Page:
PORT ST. LUCIE — Now this is a bluff The Post would love to see called.
If Jacob deGrom doesn’t get his desired long-term extension by his Opening Day deadline, would he actually take the Nationals Park mound on March 28, clock six shutout innings while throwing 62 pitches and then, when asked about pitching the seventh, borrow an old Herman Melville line and declare, “I would prefer not to”?
Very likely not, as this exaggerates the sort of measures deGrom’s current head agent, Jeff Berry of CAA, proposed in an industry memo last year. Yet by throwing down the gauntlet in their discussions with the Mets, whose general manager, Brodie Van Wagenen, just happens to be deGrom’s former head agent, deGrom and company have rolled a hand grenade into this upbeat Mets spring just as pitchers and catchers reported.
And the sobering reality is that neither the Mets nor Van Wagenen has earned the right to call such bluffs. They should buy high on deGrom, advance these slow-moving discussions and give him the five-year, $155.5 million extension The Post’s Joel Sherman outlined in November and hope that commitment puts them in a position to be bolder the next time.
“I think it’s for everyone’s best interests so that the focus once the season starts is on the performance of the team,” Van Wagenen said Tuesday at First Data Field of the deadline, first reported by The Post’s Mike Puma, which the GM described as “a mutual understanding.” He continued, “I think everybody feels like we’ve got a chance to play meaningful games right out of the gate, and we don’t want to have anything standing in that way.”
For sure, the Mets have much invested in succeeding this season, having turned to baseball senior citizens Robinson Cano and Jed Lowrie and given up interesting young talent in trades with Seattle (for Cano and closer Edwin Diaz) and Houston (for J.D. Davis). They don’t need an unhappy deGrom.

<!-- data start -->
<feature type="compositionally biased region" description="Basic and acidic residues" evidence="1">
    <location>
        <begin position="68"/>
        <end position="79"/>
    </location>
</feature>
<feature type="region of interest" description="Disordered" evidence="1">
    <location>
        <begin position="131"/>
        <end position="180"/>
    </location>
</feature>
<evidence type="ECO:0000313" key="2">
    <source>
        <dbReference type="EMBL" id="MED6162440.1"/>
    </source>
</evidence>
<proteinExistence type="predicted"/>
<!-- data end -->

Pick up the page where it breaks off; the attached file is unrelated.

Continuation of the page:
On the other side of the equation, deGrom has something to lose, too, if he doesn’t complete the deal this spring. Considering that he put up one of the better seasons in recent baseball history as he won the 2018 NL Cy Young Award, the right-hander is statistically unlikely to replicate that effort. As he enters his age-31 season, with two more years before free agency, he has to know that he risks a value depreciation as time marches forward.
Enter new deGrom agent Berry’s Jerry Maguire-esque proposal, in which he wrote: “Front offices are praised as ‘smart’ when working within the rules to extract maximum performance value for minimal monetary cost. Shouldn’t players also be ‘smart’ and likewise make calculated decisions within the rules to maintain and extend their maximum performance levels at maximum monetary values?”
While it’s very difficult to envision the low-maintenance clubhouse leader deGrom taking such a daring, potentially illegal step — and Van Wagenen, for what it’s worth, declared the Mets’ desire to keep deGrom upright and successful for as long as possible — how much fun would it be to see even the possibility of it arise?
Alas, these are not the Red Sox, Dodgers or Yankees, consistently successful teams with highly experienced baseball operations officials. If they viewed such a deadline as a threat to be ignored, they’d receive much benefit of the doubt. These are the Mets, who have tallied losing records in eight of the 10 past seasons. This is Van Wagenen, a rookie executive whose energy and outreach should be appreciated but whose on-the-field accomplishments currently stand at zero.
The last time deGrom publicized an ultimatum-ish request, it was Van Wagenen, the day before last season’s All-Star Game, who said that the Mets should either extend his client or trade him. The Wilpons chose to maintain the status quo until they hired a new GM … who turned out to be Van Wagenen.
This GM should get this done and elevate his first winter grade from a B to an A-. The good news for Van Wagenen is that the CAA culture he helped create calls for players to forgo free agency if their original team offers a fair contract. If the Mets can’t offer a fair package to their ace, putting any tension to rest and firing up their fans, then they deserve whatever negative consequences arise from such an important blown deadline.
This post was originally posted at https://nypost.com/2019/02/12/jacob-degrom-picked-the-right-team-and-gm-to-threaten/. WGEH does not own this content and is not responsible for it.